Sharon McIvor has won yet another landmark legal victory for First Nations women – this time at the United Nations Human Rights Committee (UNHRC). On January 14, 2019, the UNHRC released their decision which found that Canada still discriminates against "Indian" women and their descendants in the registration provisions of the Indian Act. Despite the fact that Sharon had already proven her discrimination case at trial and on appeal here in Canada, the federal government refused to eliminate all the remaining sex discrimination from the Act. This meant that Sharon and her descendants still have lesser or no Indian status as compared to her brother and his descendants – simply based on sex. Sharon was therefore forced to bring a human rights claim to the UNHRC under the Optional Protocol to the International Covenant on Civil and Political Rights (ICCPR). The UNHRC found Canada had violate…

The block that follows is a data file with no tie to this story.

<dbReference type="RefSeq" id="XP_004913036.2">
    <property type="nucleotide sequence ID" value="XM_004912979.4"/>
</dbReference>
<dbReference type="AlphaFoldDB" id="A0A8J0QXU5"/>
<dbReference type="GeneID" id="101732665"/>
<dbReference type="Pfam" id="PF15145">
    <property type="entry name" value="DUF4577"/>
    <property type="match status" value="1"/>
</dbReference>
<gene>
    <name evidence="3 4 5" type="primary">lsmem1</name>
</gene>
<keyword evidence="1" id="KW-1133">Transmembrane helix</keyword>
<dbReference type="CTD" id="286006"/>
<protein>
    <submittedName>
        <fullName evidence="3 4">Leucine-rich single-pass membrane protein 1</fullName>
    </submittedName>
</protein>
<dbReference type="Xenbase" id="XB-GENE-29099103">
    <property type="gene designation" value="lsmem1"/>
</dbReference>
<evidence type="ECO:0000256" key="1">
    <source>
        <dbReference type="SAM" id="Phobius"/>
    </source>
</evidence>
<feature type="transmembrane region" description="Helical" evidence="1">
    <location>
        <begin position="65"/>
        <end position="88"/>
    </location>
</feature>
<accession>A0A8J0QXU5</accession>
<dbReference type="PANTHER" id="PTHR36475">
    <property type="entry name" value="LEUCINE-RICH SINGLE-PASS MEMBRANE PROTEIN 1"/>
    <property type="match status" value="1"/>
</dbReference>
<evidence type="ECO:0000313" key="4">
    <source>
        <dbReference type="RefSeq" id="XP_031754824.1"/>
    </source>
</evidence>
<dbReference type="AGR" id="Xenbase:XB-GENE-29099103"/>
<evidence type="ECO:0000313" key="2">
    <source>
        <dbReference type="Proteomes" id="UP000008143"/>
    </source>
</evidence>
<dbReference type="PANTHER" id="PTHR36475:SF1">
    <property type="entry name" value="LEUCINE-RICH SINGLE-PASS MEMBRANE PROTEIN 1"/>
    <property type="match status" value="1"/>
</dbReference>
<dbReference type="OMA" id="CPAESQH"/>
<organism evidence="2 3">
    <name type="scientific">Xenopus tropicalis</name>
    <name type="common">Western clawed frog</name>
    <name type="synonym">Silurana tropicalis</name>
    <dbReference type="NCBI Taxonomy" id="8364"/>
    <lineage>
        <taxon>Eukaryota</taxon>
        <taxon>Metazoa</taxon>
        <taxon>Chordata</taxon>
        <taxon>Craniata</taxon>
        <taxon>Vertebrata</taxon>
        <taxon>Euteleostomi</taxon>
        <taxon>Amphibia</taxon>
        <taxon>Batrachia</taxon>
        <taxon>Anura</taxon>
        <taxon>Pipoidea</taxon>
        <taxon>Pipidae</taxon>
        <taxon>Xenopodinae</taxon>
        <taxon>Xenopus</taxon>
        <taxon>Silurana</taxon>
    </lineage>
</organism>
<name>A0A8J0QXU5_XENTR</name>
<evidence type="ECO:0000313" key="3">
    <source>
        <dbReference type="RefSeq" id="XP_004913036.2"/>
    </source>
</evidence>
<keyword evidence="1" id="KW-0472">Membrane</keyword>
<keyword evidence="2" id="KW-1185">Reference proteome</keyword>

True Test of Reconciliation: Respect the Indigenous Right to Say No

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(Image from Unistoten Camp)

*This article was originally published in Canadian Dimension Magazine on May 15, 2018.